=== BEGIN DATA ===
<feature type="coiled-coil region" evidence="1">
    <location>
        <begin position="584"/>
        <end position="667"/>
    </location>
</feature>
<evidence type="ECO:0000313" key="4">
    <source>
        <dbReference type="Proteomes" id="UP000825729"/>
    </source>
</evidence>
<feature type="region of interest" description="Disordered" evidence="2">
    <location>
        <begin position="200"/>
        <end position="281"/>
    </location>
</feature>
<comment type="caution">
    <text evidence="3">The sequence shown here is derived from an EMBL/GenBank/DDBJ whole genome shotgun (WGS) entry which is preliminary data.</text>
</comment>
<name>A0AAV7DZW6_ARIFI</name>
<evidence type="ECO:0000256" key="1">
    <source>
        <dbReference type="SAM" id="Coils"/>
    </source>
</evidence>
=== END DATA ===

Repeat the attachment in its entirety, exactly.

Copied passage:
<feature type="coiled-coil region" evidence="1">
    <location>
        <begin position="584"/>
        <end position="667"/>
    </location>
</feature>
<evidence type="ECO:0000313" key="4">
    <source>
        <dbReference type="Proteomes" id="UP000825729"/>
    </source>
</evidence>
<feature type="region of interest" description="Disordered" evidence="2">
    <location>
        <begin position="200"/>
        <end position="281"/>
    </location>
</feature>
<comment type="caution">
    <text evidence="3">The sequence shown here is derived from an EMBL/GenBank/DDBJ whole genome shotgun (WGS) entry which is preliminary data.</text>
</comment>
<name>A0AAV7DZW6_ARIFI</name>
<evidence type="ECO:0000256" key="1">
    <source>
        <dbReference type="SAM" id="Coils"/>
    </source>
</evidence>